The Sigma is pretty soft in the far corners and suffers from coma compared to the Canon L at all stops.

Both lenses have very little vignetting and at around f/1.2-1.8 the Sigma has less but then they swap and around f/2.5-2.8. Then Canon’s vignette is almost gone but the Sigma still has a bit left.

The Sigma has good bokeh and is only a little distracting where as the Canon L has great bokeh that is very smooth and not very distracting.

The Canon L has a 3D Pop effect which is very unusual, similar to some Zeiss lenses and which I still have not seen in any other Canon lenses so far. This is not a sharpness or contrast phenomenon but is definitely present in this L lens. The Sigma does not have this 3D Pop effect thereby leaving the images looking a little flatter in comparison.

The Canon L has slightly less chromatic aberration then the Sigma. Looking at the comparison photos it is harder to tell since the Sigma lens is warmer toned which blends the magenta tone. But after doing a white balance correction so they are both the same, it is evident that the Sigma has more chromatic aberration. By f/2.8 Canon’s is nearly gone but the Sigma still has a bit handing around.

With my white balance locked into a manual temperature you can really see the Sigma is a lot warmer then the Canon L. When shooting Jpeg one might want a warmer white balance but when shooting RAW I tend to want to shoot cooler. I find this helps in post processing, so the Canon L being cooler was a plus for me. I found that when I do a white balance for each individual lens that the Canon L definitely holds colours a lot better individually. The Sigma’s colours are fine but I found they tend to blend more and were not nearly as contrasty and vibrant.

Both lenses have decent flare reduction and interesting looking ghosting which I like for my style of shooting. I don’t mind this for portrait work.

Both lenses are great and some of the best portrait lenses out there right now! I can’t say one is better then the other because they each have their own market. I can say however that both lenses are fantastic and if you are very serious about portrait work then they are worth every penny.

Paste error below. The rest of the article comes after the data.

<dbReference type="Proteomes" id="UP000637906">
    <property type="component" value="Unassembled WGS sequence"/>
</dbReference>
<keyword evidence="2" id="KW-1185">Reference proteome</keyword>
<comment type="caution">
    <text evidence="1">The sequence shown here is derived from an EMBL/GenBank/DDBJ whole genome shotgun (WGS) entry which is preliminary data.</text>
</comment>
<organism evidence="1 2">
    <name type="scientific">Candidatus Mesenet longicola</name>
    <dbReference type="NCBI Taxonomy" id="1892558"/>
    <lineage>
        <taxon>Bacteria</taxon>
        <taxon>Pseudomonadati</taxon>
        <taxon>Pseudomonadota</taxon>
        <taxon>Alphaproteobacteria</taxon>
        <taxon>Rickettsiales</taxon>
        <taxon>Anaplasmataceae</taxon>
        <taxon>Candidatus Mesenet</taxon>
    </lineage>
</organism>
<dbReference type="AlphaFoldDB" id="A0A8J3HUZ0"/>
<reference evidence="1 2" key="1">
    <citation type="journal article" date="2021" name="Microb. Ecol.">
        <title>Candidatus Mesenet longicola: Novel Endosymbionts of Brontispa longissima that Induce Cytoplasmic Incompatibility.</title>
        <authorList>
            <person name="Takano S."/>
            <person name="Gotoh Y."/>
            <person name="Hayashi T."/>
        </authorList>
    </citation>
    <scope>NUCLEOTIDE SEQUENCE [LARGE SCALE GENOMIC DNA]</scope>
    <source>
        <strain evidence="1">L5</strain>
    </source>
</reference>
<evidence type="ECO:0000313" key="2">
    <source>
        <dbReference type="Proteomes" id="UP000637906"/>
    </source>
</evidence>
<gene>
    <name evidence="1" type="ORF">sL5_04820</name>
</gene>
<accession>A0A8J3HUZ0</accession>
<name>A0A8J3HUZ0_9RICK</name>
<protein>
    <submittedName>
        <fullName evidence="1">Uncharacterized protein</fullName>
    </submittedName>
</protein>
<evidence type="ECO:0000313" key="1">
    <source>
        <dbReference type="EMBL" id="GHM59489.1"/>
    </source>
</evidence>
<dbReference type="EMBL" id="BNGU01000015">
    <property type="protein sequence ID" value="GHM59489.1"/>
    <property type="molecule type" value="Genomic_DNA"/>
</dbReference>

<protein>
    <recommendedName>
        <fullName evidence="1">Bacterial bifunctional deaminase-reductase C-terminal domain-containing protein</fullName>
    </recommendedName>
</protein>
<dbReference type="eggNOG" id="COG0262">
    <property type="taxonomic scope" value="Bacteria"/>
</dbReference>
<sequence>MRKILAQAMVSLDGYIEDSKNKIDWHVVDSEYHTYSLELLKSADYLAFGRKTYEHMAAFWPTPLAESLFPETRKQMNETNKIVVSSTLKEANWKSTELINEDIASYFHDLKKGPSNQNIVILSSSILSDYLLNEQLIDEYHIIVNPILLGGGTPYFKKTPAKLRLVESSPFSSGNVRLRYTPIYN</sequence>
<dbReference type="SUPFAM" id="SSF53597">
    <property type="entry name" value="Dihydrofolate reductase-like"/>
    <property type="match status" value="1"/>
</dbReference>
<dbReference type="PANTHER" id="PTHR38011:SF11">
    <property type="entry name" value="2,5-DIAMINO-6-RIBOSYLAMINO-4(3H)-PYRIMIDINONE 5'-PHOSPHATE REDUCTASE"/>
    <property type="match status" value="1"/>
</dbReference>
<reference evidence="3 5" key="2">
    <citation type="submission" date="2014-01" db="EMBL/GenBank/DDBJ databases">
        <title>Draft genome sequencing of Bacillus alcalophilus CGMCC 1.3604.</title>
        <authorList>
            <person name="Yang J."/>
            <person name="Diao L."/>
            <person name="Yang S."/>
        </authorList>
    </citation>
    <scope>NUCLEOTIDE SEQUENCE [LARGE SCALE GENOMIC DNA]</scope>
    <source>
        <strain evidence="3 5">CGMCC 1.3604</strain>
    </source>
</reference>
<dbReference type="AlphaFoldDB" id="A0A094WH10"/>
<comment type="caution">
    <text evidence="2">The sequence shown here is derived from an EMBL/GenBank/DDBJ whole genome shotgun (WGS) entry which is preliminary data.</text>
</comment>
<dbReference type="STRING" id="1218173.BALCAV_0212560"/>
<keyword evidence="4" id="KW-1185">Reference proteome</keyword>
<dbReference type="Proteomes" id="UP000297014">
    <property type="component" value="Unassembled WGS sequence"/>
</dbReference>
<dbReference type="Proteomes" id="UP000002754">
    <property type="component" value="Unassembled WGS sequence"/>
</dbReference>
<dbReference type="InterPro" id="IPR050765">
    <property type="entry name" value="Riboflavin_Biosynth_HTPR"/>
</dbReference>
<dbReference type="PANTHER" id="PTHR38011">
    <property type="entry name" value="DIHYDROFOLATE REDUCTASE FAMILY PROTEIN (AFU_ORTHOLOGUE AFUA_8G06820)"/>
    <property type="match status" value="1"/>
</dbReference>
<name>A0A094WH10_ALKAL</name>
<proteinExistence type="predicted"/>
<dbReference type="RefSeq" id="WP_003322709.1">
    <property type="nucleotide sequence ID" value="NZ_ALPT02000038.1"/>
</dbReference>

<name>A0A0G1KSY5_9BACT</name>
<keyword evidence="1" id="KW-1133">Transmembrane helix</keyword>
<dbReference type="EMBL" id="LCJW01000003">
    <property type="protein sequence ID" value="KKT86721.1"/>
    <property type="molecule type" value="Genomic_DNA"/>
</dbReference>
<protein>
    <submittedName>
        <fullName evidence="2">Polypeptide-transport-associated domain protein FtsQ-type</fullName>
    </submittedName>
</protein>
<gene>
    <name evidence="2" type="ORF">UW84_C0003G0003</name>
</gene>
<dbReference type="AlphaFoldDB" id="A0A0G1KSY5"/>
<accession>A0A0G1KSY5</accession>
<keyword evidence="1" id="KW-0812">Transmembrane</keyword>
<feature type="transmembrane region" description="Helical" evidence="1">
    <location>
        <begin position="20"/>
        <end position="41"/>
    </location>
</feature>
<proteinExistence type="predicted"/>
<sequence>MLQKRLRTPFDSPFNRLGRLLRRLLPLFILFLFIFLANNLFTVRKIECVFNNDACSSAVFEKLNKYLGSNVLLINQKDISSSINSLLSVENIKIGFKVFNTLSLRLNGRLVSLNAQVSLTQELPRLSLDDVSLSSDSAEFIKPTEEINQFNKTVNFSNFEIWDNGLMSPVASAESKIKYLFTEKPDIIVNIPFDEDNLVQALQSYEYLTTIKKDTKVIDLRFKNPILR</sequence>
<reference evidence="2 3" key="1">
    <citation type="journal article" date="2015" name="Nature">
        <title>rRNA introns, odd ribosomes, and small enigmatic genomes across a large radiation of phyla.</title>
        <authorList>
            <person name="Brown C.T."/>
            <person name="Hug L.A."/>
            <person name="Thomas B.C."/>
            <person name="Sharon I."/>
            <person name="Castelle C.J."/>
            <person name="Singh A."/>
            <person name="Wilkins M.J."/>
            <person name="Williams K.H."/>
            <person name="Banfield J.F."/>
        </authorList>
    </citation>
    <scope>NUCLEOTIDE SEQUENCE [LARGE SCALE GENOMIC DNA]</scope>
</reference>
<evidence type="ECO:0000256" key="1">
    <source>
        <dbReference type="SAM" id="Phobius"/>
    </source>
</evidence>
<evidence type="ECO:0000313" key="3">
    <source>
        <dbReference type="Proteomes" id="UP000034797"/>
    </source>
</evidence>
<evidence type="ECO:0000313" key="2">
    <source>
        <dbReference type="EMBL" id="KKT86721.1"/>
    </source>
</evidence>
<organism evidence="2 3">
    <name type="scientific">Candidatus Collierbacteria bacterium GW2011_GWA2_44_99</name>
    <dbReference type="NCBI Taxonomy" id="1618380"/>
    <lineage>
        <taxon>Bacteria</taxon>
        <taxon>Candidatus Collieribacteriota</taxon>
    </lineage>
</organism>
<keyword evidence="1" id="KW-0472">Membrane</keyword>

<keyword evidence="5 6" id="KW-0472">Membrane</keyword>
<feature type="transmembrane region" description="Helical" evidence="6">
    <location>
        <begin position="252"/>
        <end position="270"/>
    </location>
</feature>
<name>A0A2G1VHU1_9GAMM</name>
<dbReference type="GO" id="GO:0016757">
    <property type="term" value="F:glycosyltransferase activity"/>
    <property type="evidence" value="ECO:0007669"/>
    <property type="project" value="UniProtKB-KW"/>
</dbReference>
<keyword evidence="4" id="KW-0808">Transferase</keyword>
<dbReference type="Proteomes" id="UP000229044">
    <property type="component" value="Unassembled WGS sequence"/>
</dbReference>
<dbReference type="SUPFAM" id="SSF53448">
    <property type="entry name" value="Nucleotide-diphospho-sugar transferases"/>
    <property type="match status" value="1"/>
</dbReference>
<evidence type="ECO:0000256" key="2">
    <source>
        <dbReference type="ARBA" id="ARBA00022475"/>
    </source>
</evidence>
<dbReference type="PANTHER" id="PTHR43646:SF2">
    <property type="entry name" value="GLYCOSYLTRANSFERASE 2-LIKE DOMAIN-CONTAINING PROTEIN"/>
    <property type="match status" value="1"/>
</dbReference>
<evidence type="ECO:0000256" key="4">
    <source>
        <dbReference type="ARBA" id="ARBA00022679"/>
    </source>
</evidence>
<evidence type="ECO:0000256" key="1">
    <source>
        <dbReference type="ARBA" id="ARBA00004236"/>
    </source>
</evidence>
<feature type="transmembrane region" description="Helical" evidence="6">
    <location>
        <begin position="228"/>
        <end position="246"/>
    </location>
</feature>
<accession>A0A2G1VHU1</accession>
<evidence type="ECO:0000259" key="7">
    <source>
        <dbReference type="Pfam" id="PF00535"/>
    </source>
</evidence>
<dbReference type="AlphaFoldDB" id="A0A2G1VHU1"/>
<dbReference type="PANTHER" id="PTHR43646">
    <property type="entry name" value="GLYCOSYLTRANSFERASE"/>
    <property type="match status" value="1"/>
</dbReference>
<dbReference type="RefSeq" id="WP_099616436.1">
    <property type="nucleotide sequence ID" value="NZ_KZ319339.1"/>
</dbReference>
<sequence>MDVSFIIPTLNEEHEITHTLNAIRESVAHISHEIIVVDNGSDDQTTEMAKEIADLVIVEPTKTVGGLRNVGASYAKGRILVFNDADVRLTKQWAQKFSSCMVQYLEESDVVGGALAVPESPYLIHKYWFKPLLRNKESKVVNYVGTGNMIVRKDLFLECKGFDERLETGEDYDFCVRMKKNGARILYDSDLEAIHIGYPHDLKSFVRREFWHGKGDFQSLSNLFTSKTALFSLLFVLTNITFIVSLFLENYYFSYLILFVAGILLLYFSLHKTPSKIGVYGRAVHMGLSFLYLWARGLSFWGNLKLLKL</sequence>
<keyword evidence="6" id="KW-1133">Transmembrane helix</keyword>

If you’re on a tight budget then the Sigma can save you up to $1000. If you also need fast focusing and perfect ergonomics then the Sigma is the way to go.
However if you can shell out another $1000 and only care about optical quality then the Canon L is still the king.


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My hopes are to take the time to continue developing this website with more test photo based reviews. If you are ever interested in purchasing a lens or other photography equipment please do so through these links here in this review. I would buy the Canon 85mm f/1.2 L ii USM EF from Adorama or Ebay and the Sigma 85mm f/1.4 EX DG HSM from Adorama for Canon, Nikon, Sony, Pentax, Sigma, and Ebay. This helps support my family and allows me to take more time for the site. The best part is this site is free for you and I link good deals I find!

Sometimes these links will actually give you better deals then typical retail prices! I personally buy from the links I have listed whether looking for new gear or fun old stuff. I can personally attest to their good & safe service from years of experience. Thanks again to you, our readers, for supporting us! -Todd